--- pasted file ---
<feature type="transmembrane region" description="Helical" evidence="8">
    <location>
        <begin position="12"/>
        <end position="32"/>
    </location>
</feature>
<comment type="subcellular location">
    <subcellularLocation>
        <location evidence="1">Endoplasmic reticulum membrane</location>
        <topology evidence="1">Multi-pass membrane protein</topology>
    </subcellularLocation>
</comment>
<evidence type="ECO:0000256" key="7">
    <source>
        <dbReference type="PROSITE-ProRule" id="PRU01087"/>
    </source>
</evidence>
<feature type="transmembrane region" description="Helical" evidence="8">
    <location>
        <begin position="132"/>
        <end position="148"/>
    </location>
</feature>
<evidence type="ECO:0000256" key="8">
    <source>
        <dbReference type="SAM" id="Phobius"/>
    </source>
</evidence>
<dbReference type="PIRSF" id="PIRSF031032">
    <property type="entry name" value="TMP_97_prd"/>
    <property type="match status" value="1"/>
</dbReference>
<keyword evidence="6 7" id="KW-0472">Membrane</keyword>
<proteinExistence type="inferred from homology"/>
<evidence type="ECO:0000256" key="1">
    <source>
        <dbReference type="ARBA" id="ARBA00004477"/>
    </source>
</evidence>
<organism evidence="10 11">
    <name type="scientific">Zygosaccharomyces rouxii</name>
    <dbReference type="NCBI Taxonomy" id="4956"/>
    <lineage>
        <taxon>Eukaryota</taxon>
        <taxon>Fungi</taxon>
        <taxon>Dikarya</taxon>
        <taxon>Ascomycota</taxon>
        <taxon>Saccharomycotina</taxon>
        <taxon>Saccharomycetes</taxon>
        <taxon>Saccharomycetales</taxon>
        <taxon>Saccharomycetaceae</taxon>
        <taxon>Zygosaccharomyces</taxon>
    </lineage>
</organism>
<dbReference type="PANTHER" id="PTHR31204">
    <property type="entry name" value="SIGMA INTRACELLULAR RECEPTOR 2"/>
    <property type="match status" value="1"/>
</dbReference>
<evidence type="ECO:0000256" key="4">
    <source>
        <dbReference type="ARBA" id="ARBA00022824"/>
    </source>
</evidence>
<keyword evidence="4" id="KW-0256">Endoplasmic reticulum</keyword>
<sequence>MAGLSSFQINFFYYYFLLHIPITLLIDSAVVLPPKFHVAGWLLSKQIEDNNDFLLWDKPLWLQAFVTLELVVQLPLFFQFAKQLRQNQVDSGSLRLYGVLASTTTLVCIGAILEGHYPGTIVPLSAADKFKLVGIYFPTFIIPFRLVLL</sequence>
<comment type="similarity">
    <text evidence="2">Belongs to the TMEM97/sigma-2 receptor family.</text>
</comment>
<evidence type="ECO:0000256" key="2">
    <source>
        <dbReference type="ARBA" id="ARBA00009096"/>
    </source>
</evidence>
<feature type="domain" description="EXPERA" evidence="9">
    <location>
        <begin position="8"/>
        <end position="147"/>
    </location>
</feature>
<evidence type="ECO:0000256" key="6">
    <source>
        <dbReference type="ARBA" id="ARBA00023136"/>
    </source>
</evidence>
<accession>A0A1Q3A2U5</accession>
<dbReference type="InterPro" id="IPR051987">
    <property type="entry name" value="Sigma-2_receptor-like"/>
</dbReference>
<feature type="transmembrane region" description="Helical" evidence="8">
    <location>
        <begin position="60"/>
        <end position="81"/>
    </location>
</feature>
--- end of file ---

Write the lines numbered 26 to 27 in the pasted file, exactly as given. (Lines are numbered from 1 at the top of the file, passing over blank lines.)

        <dbReference type="SAM" id="Phobius"/>
    </source>